Body fat: 25.8%
Sleep: 7hrs 42min
BP: 126/64 @67bpm
I woke up this morning feeling pretty drak. Very flat, and a bit light headed. Not hungry at all. It might have been due to the 9mg of melatonin I had early this morning at about 4am.
I’m at a crucial point in my screenplay at the moment, and I use the couple of hours from between 2:30am-4am to work through upcoming story issues. I find it’s a very creative time for me. But the downside is that I sometimes find it hard to go back to sleep. So I take melatonin, which for me works well.
But now having had my two double espressos, I’m feeling good. I feel like I’ve entered The Zone, where should I decide to, I could continue this fast indefinitely. I’ve gotta say though, last night was difficult. Our son Henry cooked chicken and rice for dinner and it looked and smelled delicious. I would have loved to have tucked into it, but it wasn’t possible.
One of the reasons I’m doing this fast is to control my random eating urges, and I have to say this is happening. Whilst I would have loved to have sat down with Henry and Jennifer last night and tucked into a good feed, I didn’t allow myself to. I’m either doing this fast, or I’m bailing. I have no intention of bailing – at least, not yet!
My stats are interesting once again: weight down a bit but not hugely, body fat has actually gone up a bit – how does that work? Resting Heart Rate has edged up a bit. I did a bike session late yesterday and my numbers were a bit stronger than the day before, but nothing like they were pre-fast. I’m not able to produce the kind of energy I had while I was eating. (40mins/16.5km/505cals)
Now having done a week of my fast, I have dropped 6kgs exactly. But the weight loss each day is slowing. See graph below ~
Yesterday I had coffee, tea, water, and about 250ml of bone broth. I had that not because I was hungry, but to ensure that I had some nutrients, including salt. This morning I had some turkey bone broth for the same reason. I’ll probably do that daily now that I’m into the second week of the fast. It’s permissible in an extended fast, according to Dr Jason Fung.
Speaking of Dr Fung, here is the second part of his piece on fridge vs freezer!
The two compartments, the fridge and the freezer, are not used simultaneously but sequentially. You need to (mostly) empty out the fridge before you can use what’s in the freezer—you need to burn most of the glycogen before you can burn fat. In essence, the body can burn either sugar or fat, but not both.
How easy it is to get to the fat freezer depends upon the hormone insulin. Is the freezer locked away in the basement behind steel gates, or is it located right beside the refrigerator? Insulin levels are the prime determinant. When we are not eating, insulin levels are low, allowing full access to the fat freezer—the body is able to easily get at the stored fat. With low insulin levels, you don’t even have to completely empty the glycogen refrigerator before opening the fat freezer, since it’s so easily accessible.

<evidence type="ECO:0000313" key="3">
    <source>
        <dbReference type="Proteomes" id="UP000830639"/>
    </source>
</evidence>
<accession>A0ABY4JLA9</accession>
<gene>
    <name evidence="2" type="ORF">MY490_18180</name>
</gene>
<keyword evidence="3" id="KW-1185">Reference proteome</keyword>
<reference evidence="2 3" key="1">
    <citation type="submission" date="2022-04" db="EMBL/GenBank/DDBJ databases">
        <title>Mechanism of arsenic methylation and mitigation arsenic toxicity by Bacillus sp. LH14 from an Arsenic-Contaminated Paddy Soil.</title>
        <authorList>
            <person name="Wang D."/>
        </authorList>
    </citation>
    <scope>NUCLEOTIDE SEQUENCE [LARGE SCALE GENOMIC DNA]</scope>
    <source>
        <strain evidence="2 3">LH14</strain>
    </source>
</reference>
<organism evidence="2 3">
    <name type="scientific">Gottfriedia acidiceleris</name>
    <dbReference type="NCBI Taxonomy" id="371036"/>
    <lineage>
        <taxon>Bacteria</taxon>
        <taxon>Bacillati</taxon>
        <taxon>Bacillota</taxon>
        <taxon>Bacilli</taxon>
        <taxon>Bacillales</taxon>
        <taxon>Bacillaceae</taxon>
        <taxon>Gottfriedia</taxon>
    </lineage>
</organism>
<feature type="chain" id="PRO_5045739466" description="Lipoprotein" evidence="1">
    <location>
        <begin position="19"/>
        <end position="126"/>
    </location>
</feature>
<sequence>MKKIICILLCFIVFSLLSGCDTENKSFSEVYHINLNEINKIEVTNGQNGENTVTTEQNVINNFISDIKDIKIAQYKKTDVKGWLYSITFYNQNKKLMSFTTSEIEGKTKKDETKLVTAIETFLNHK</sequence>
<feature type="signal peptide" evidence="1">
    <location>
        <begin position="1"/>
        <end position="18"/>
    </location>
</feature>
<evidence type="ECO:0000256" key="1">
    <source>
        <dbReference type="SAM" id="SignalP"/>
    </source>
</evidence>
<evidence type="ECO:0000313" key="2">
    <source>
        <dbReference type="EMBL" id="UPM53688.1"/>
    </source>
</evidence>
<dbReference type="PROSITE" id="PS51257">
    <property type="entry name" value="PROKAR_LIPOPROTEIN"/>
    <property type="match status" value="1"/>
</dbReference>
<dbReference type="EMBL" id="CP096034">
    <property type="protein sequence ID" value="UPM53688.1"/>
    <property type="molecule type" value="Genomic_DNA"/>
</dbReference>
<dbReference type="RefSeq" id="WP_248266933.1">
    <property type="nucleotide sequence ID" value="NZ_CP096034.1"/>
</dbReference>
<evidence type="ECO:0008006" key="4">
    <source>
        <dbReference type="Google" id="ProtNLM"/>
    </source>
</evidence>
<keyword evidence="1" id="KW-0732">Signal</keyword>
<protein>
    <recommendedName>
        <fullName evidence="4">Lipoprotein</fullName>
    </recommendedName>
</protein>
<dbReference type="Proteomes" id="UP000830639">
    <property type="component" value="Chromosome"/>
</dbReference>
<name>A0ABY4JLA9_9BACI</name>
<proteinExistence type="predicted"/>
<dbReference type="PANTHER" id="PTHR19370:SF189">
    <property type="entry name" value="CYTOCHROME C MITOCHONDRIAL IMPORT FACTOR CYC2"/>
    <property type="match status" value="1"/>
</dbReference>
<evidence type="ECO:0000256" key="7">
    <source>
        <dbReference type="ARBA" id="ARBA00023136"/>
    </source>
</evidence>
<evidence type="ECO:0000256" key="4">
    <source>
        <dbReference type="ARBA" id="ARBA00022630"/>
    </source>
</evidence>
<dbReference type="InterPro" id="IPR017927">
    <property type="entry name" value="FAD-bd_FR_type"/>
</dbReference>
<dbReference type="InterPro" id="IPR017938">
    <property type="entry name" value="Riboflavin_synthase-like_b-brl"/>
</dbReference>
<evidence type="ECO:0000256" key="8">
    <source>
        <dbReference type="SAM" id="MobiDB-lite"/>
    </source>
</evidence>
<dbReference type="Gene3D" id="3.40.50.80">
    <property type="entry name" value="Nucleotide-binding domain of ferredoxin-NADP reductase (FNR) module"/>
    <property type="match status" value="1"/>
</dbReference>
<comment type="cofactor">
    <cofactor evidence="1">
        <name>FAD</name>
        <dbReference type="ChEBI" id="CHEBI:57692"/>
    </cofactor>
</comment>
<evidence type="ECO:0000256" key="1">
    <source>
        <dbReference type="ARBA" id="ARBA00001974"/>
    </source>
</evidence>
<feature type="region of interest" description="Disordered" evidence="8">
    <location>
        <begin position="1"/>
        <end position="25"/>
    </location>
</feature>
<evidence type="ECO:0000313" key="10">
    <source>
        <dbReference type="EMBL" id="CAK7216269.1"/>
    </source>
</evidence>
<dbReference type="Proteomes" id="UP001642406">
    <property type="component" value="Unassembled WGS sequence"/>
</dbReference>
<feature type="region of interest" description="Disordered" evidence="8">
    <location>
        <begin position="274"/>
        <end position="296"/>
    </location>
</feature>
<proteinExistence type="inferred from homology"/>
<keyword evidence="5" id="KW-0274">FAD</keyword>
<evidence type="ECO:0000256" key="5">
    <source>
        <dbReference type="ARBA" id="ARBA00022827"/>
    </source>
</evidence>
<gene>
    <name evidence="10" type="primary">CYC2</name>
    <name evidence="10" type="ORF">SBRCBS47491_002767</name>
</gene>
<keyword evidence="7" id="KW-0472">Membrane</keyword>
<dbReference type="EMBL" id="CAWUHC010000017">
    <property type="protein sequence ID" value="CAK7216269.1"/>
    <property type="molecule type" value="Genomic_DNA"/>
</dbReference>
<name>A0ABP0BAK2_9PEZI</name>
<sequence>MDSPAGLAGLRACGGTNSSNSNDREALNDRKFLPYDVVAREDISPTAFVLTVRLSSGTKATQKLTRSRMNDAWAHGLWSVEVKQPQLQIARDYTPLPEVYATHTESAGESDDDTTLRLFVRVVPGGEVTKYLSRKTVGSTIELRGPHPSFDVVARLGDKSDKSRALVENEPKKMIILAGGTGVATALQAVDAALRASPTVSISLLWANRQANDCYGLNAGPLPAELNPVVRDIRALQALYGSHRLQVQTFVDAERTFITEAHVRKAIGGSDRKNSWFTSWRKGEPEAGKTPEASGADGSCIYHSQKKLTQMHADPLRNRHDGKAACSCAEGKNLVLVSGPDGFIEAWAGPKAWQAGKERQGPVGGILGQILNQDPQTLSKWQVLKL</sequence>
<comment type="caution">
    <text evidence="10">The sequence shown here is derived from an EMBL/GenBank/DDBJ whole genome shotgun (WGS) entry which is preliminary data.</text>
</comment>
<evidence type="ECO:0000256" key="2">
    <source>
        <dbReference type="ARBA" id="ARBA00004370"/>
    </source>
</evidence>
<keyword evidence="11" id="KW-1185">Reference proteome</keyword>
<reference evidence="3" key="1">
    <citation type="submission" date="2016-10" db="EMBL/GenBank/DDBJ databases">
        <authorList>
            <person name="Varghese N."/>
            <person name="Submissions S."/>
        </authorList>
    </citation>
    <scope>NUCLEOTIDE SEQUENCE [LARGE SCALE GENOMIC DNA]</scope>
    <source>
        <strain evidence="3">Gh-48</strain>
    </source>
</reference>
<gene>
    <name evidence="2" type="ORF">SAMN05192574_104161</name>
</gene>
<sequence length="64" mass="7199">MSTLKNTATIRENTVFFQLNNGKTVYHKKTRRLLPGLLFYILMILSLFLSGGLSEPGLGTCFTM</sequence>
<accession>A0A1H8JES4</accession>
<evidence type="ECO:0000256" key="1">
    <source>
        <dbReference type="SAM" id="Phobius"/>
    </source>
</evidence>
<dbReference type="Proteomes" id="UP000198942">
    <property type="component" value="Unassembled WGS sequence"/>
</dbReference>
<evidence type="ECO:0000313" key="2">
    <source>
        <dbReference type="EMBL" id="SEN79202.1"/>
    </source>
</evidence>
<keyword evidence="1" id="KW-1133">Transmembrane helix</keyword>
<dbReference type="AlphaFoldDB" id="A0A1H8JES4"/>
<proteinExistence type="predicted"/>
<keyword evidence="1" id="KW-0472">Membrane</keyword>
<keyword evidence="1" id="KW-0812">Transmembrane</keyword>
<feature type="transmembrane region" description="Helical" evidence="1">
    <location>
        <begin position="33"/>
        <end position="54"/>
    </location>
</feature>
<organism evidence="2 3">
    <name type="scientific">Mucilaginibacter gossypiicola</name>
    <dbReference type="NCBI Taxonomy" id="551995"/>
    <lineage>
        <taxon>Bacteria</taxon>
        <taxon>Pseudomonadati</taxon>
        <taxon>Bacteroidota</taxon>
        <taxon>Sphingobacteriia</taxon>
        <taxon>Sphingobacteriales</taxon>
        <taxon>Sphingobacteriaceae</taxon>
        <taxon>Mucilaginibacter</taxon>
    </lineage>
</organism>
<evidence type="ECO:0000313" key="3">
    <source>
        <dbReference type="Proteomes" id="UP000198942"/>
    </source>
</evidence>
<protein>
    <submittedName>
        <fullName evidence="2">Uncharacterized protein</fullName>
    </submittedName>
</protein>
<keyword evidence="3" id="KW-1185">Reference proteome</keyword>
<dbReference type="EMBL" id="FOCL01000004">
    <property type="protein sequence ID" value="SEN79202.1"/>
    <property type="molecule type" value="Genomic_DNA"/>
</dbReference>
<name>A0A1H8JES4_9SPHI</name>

Think about your fridge at home. Does it have to be completely empty of everything, including that half-empty bottle of ketchup and tub of yogurt, before you open that pack of burgers from the freezer? Of course not! Similarly, with low insulin levels, the body can burn fat even if there is still some glucose around. That means that if you’re cutting calories and have low insulin levels, it’s easy for your body to compensate for the reduced food energy by getting some fat out of the freezer even if your glycogen fridge isn’t completely empty.
But the emptier your glycogen fridge, the more likely you will be to use what’s in the fat freezer, and the easier it is to get to the freezer, the more likely it is that you will use it. Not only do low insulin levels allow access to the fat freezer, they actually trigger fat-burning for energy. If insulin levels are abnormally low, then fat is continually burned.
We see this situation in type 1 diabetes, when the insulin-producing cells in the pancreas are destroyed. As insulin falls to undetectable levels, patients, often children, burn through all their fat stores and are unable to gain weight no matter how many calories they consume. Untreated, this is a fatal disease.
Treatment with insulin injections allows them to store fat normally once again. On the other hand, high insulin levels prevent the body from accessing the fat in the freezer. It is locked away behind steel bars. Insulin inhibits lipolysis—it stops the body from burning fat. High insulin levels, which are normal after meals, signal our body to store some of the incoming energy.
Logically, therefore, we also stop burning stored fat (why bother when there’s energy from food?). This doesn’t just happen after meals, however—we also see this in diseases of too much insulin. For example, insulin injections, often used in the treatment of diabetes, commonly lead to increased fat accumulation because the body is unable to burn fat.
(That’s great for type 1 diabetics, who have too little fat to begin with, but not so great for type 2 diabetics, who usually have too much.)
Insulin resistance, sometimes called prediabetes or metabolic syndrome, is the most common situation where insulin levels are persistently kept abnormally high.